The more I pondered, the more I realized my moments of wholeheartedly flourishing were always experienced in community.  

It was she and I sharing the secrets of our kindred souls while collecting sea glass along an abandoned beach.

It was the moment of bonding when he and I realized we shared more common gifts and burdens than we ever imagined at first glance.

It was the endless stream of laughter and tears as my best friend and I camped our way through Canada, and the wordless exchange of smiles as my sister and I stood in the middle of the snow-capped Alps.

Every communal meal, every porch swing conversation, every summer of strumming guitars while encircling campfires with friends who made imprints on our hearts—these were the moments I came alive. These were the moments where hurt could be converted into healing, loneliness replaced by communion, and disappointment transformed into hope.

That’s when it hit me: it’s possible to survive in isolation,  but it’s an even greater possibility to thrive in community.

I had traveled the world, wondering when community would finally find me. I’m now realizing it’s up to me to create community.

When I left San Diego, I returned to my home in Canada with a new plan. It wasn’t to push harder, move faster, or work longer—it was to love fearlessly, speak honestly, and bond more. It was to candidly ask for help and be receptive to other people’s care. It was to live out Caedmon’s words of forging connections with each person in sincere intention to “cradle a sense of wonder in their life, to honour the heard-earned wisdom of their sufferings, to waken their joy … [and say] ‘I know—I understand.’”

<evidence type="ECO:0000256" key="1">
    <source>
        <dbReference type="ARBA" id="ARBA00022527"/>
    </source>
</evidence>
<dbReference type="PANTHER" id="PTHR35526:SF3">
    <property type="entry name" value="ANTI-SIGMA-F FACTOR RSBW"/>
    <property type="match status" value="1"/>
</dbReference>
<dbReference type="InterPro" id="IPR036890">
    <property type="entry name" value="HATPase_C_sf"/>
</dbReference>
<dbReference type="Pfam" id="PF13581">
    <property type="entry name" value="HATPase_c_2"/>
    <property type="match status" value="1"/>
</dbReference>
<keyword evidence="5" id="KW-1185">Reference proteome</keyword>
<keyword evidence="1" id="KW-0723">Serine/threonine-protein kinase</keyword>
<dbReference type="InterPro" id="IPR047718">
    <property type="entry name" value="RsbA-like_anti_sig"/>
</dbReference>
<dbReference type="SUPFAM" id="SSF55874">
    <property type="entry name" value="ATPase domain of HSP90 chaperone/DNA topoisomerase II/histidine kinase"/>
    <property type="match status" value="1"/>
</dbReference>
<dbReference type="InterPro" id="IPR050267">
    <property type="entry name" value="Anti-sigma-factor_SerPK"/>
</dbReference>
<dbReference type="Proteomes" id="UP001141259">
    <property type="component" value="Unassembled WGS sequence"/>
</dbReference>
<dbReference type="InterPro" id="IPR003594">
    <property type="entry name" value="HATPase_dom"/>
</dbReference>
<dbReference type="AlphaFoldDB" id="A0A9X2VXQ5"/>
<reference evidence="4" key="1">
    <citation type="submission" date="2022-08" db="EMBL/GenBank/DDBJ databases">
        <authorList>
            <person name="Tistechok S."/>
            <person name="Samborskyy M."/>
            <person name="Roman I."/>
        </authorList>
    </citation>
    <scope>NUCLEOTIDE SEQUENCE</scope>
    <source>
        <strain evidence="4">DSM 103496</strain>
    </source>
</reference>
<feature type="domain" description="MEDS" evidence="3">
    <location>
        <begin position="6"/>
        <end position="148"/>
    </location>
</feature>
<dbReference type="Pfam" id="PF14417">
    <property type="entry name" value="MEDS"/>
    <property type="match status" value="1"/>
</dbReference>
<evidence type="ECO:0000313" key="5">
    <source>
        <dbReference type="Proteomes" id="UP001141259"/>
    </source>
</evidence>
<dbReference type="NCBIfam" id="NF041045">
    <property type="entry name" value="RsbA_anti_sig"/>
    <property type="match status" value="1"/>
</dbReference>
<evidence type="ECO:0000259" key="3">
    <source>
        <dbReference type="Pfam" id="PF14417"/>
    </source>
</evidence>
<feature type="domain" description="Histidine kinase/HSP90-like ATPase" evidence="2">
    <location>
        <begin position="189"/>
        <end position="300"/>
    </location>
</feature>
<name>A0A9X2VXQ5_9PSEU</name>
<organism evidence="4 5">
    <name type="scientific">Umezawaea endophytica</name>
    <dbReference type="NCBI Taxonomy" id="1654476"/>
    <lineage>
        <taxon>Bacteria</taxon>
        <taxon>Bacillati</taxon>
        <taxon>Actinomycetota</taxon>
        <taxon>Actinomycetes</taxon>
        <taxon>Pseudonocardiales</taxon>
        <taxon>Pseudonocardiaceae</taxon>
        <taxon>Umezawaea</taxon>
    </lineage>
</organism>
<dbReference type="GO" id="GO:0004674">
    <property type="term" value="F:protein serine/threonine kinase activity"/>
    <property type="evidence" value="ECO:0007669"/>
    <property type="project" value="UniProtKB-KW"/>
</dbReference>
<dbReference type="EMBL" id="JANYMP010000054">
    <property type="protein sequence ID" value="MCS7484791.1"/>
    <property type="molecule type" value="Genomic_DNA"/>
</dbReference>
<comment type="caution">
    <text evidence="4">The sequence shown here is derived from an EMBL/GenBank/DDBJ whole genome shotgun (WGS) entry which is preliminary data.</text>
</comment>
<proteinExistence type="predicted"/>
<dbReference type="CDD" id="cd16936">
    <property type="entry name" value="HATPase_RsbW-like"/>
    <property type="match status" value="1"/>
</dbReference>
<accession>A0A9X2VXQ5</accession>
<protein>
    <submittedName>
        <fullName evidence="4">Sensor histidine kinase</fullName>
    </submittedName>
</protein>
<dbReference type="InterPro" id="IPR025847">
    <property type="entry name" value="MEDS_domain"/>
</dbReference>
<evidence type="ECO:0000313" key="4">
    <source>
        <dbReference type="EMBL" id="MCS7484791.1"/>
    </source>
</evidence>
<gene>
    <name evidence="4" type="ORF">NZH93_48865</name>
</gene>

For me, community started sharing the raw, unedited version of my story with those I had always tried to convince I was invincible. I spoke my loneliness and admitted my struggles—as a humanitarian, as a people-pleaser, as a lonely human being seeking belonging.  

And instead of being rejected for disclosing my imperfections, I was greeted by an outpouring of grace: from loving phone calls, prayers, and financial gifts to friends driving twenty hours round-trip to come visit me when I was too fatigued to string together a coherent sentence. Before I finally found a place to settle down, people warmly opened up their homes to me indefinitely. I asked for support, and I received it—abundantly. 

Most of all, reaching out to others in vulnerability allowed others to reach back, too. Finally being the one to initiate talking about my struggles meant other people began sharing their own harrowing stories.

Open dialogue created the grounds to cut straight to honest conversations of grief and loss, mental health and burnout, fear and disillusionment. More and more, I began experiencing those chill-giving, “me, too” moments of solidarity. 

When I admitted both to others and to myself that I could no longer sustain a life within a self-constructed vacuum, I could finally be freed from the expectation of perfection. I could strip away the façade of being “unshakeable.” I could stop trying to be a hero and simply be a human.

When I saw tears not as a sign of weakness but grounds for bonding, we could collectively find a restorative perspective on our experiences of suffering. 

When I allowed myself the luxury of lingering, I could make a long-term commitment to re-invest all I’d learned overseas into social justice issues in my own country. 

When I dipped into the humility of sharing my deepest musings and aspirations in the safe presence of friends, even my most fragmented thoughts could develop into innovative ideas and dreams put into motion by their support and mentorship.

Yes, adamantly abiding by absolute self-sufficiency helped to substantiate my tenacity. It took strength to live in resilient independence—yet it took courage to live abundantly in community with others.


About Katie:

Katie Bergman Author PhotoMy name is Katie. I collect books and journals and memories of sunrises. I thrive on challenges, I love a good playlist, and I have a zeal for backpacking, road trips, and other travel adventures. I couldn’t live without trees and hiking, morning coffee, or an outlet for my offbeat sense of humour. Most of all, I believe I’m here to seek justice, love mercy, and walk humbly.